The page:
3

Why,” Adam cried, “these boys are not alike! They don’t look alike.”
“Of course they don’t. They’re not identical twins.”
“That one-that one looks like my brother. I just saw it. I wonder if the other looks like me.”
“Both of them do. A face has everything in it right back to the beginning.”

(John Steinbeck, East of Eden)

Is ‘back’ a predicative complement, denoting a face has the expression just like containing everything, not split, gone back to the beginning?

2

It's not a complement but an adjunct modifying everything.

You've probably noticed by now that in this work Steinbeck cultivates a style which is at once colloquial and resonant, raising more questions than it answers and consequently implying a great deal more than it explicitly says. Everything right back to the beginning is characteristic, both grammatically and semantically very elliptical. A very crude paraphrase would be something like

A face bears visible traces (has in it) of everything which has had an influence on its possessor since (right back to) the very beginning - the beginning not merely of the possessor himself but of the possessor's parents and ancestors.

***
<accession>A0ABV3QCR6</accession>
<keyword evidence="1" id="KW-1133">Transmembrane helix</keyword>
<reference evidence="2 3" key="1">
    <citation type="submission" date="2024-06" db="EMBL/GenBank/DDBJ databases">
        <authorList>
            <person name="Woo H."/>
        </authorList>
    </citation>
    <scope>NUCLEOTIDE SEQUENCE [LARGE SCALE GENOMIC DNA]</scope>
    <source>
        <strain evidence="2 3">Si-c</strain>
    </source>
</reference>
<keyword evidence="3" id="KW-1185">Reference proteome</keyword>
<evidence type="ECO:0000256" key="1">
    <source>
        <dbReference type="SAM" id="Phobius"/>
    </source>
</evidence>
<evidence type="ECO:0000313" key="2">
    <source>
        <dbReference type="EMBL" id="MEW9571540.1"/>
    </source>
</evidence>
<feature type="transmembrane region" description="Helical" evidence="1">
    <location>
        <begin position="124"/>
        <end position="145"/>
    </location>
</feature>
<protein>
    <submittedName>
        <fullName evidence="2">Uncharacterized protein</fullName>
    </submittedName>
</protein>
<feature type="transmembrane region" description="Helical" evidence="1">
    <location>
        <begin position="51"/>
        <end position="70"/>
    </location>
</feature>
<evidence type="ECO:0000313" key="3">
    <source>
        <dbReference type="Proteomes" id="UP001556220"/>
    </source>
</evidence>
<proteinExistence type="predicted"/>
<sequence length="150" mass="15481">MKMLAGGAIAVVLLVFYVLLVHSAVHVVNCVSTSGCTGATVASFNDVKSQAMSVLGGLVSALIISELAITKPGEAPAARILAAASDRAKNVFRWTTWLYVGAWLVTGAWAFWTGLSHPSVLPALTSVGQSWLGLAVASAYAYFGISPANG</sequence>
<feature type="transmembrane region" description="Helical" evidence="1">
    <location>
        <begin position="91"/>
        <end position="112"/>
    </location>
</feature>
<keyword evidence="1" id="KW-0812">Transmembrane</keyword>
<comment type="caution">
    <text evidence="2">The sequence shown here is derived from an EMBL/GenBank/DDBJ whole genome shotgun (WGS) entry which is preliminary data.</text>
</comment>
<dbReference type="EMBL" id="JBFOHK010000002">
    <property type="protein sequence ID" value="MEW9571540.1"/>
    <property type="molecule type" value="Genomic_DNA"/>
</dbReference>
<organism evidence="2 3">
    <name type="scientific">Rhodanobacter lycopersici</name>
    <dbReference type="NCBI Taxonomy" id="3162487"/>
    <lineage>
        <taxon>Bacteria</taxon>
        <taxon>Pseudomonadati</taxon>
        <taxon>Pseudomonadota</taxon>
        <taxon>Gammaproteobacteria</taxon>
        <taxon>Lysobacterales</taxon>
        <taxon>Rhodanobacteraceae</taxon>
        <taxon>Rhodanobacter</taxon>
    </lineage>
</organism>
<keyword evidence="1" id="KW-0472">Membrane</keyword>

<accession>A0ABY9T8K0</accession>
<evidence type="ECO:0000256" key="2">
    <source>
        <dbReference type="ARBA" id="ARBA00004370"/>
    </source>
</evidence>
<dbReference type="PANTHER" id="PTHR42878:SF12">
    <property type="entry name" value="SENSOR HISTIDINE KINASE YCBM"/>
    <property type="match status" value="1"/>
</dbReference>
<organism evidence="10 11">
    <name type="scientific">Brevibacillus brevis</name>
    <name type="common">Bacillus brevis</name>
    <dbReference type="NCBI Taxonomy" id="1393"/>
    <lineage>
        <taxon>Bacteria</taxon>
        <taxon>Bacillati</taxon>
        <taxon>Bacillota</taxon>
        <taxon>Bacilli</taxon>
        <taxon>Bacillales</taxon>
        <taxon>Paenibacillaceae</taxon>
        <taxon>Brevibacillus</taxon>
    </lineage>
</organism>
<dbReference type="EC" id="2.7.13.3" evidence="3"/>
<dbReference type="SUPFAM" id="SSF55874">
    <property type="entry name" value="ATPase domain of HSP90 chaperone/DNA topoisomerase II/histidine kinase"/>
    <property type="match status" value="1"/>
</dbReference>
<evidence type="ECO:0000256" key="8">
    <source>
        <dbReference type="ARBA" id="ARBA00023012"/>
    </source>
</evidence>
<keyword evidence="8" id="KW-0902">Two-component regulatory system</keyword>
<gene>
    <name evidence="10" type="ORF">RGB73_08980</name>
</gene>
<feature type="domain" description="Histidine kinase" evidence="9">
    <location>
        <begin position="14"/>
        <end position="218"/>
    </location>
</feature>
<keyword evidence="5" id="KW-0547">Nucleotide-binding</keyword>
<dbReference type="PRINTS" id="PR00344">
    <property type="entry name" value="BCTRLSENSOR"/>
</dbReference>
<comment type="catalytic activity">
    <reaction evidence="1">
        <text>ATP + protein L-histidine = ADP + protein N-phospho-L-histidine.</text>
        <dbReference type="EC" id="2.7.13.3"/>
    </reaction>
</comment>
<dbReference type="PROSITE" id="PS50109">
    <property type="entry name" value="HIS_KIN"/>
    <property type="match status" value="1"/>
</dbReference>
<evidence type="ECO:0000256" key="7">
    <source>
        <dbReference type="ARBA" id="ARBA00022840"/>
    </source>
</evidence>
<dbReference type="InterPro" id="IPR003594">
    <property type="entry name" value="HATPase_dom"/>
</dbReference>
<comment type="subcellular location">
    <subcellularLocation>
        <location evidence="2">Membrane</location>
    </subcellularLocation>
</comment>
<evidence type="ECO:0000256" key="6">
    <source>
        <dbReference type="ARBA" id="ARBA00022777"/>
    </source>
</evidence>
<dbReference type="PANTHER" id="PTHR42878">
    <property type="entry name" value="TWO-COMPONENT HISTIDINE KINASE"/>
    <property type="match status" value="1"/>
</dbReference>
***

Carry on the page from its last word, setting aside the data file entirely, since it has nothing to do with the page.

OFF-TOPIC LITCRIT:
And since Steinbeck is deliberately echoing the events of the fourth chapter of Genesis, the first book of the Christian and Hebrew Bibles, the "beginning" goes right back to the mythic beginning of everything.

  • When I said ‘gone back to the beginning,’ I thought he might have said about the Beginning. As you said, when I had mentioned it, it would have violated off-topic rule. Thank you very much. – Listenever Jun 9 '13 at 4:33

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